Someone will always lose a die when a bluff is called, and this is how the game progresses. After the bluff is resolved, the game proceeds to Rallying Influence: add influence tokens to the cardinals in the top positions based on player count. Then the round ends and you proceed with the next round. The player that lost a die in the round just ending is the start player for the next round.
The endgame is triggered after the round in which any player loses their last die. The players reveal their puppet cards and give 2 influence to their puppet cardinal for each die they had left. If any players had the rumor card matching their puppet card in front of them at the end of the game, their cardinal is removed from the ladder and has no impact on final scoring, and that player cannot win. The cardinal with the most influence remaining in the ladder wins the election and the player with their puppet card wins. If no one has that cardinal’s puppet card then nobody wins.
Review: Social deduction games typically play themselves as party games, in player size and in mechanics. House of Borgia is not technically listed as a social deduction game on BGG, but each player has a hidden puppet so it definitely involves some deduction. Capping at 6 players, though, it plays more like a strategy game. You spend the game thinking: how can I maneuver my puppet to the top without revealing who I’m supporting while simultaneously dealing with the randomness of the dice rolls?
As such, the game is surprisingly deep, strategically. You’re limited in your options, if your bluff is called you generally want to be able to have at least a couple of the action you selected amongst your dice so that hopefully others have enough to meet your bid overall, but you still want to try and get more influence onto your puppet. At the same time, you need to keep track of how many dice your opponents still have left (and are left total), and potentially maneuver your bid such that the person after you will allow it through but then is in a tough position themselves for their next bid.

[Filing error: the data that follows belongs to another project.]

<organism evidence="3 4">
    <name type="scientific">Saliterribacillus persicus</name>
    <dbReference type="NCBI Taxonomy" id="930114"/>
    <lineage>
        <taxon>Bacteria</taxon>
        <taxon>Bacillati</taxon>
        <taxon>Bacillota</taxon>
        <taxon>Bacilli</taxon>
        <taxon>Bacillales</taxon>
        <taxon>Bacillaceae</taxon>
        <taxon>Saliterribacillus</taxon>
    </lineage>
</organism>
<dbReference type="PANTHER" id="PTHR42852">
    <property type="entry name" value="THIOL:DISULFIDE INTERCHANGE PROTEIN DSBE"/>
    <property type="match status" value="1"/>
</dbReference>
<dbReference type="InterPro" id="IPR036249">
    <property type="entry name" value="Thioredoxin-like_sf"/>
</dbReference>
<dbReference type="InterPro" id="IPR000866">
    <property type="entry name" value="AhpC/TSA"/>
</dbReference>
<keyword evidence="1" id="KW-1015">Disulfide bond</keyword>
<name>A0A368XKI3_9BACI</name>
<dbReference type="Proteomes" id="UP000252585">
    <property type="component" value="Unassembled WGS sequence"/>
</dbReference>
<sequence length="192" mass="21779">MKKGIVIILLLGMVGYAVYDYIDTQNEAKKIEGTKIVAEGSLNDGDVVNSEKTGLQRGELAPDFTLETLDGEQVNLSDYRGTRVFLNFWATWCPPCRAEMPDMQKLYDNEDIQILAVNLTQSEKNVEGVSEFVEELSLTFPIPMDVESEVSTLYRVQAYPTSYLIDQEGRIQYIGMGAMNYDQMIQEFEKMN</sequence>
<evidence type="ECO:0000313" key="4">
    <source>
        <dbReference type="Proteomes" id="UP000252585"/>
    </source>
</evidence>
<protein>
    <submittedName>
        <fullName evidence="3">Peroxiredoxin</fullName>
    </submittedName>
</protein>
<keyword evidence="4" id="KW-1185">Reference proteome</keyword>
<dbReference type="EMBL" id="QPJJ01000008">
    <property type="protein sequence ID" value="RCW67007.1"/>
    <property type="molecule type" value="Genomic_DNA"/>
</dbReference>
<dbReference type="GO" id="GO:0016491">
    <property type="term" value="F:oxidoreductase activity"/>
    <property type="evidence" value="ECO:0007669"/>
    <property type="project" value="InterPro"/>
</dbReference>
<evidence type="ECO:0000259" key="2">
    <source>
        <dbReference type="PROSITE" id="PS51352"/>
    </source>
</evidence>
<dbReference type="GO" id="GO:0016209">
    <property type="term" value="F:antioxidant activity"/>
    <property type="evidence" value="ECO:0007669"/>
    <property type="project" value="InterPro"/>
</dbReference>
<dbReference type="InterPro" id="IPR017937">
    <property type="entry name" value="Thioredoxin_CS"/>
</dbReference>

The antipope marker throws an interesting wrench into the mix. You generally are wanting to put it on the leader to prevent them from gaining anymore influence, however since it also prevents influence from being removed it makes it harder to then even that cardinal back out with the rest. We found that putting it on a cardinal at or near the top of the ladder towards the end of a round to prevent their influence gain from the end of round adjustments works well, but I’m sure there are other creative strategies you can pull off with it.
Something that’s harder to anticipate but requires keeping track through the whole game are the end game bonuses for remaining dice. 2 influence per die can cause HUGE swings in the final score. My cardinal in our most recent game doubled his influence because I had 3 dice remaining at the end which caused him to go from second lowest to second highest influence and almost won me the game. Sarah, who had 4 dice remaining in that same game, would have handily won the game with her 8 influence boost if we hadn’t gotten a lucky Rumor guess and caused her to be eliminated.
There is minor player elimination in this game in the form of the Rumor cards, which some people may not like. All players remain in the game until the end, so it’s not as bad as being eliminated in an early round like some other games, but there is potential to be eliminated when you otherwise would have won the game (as in the example above with Sarah) so keep that in mind when you’re considering whether this game is right for you or your group.
Try, Buy, Deny: If you like hidden identity games and/or bluffing, I would recommend you try House of Borgia. It’s an interesting theme for the mechanics of the game, but won’t be everyone’s cup of tea.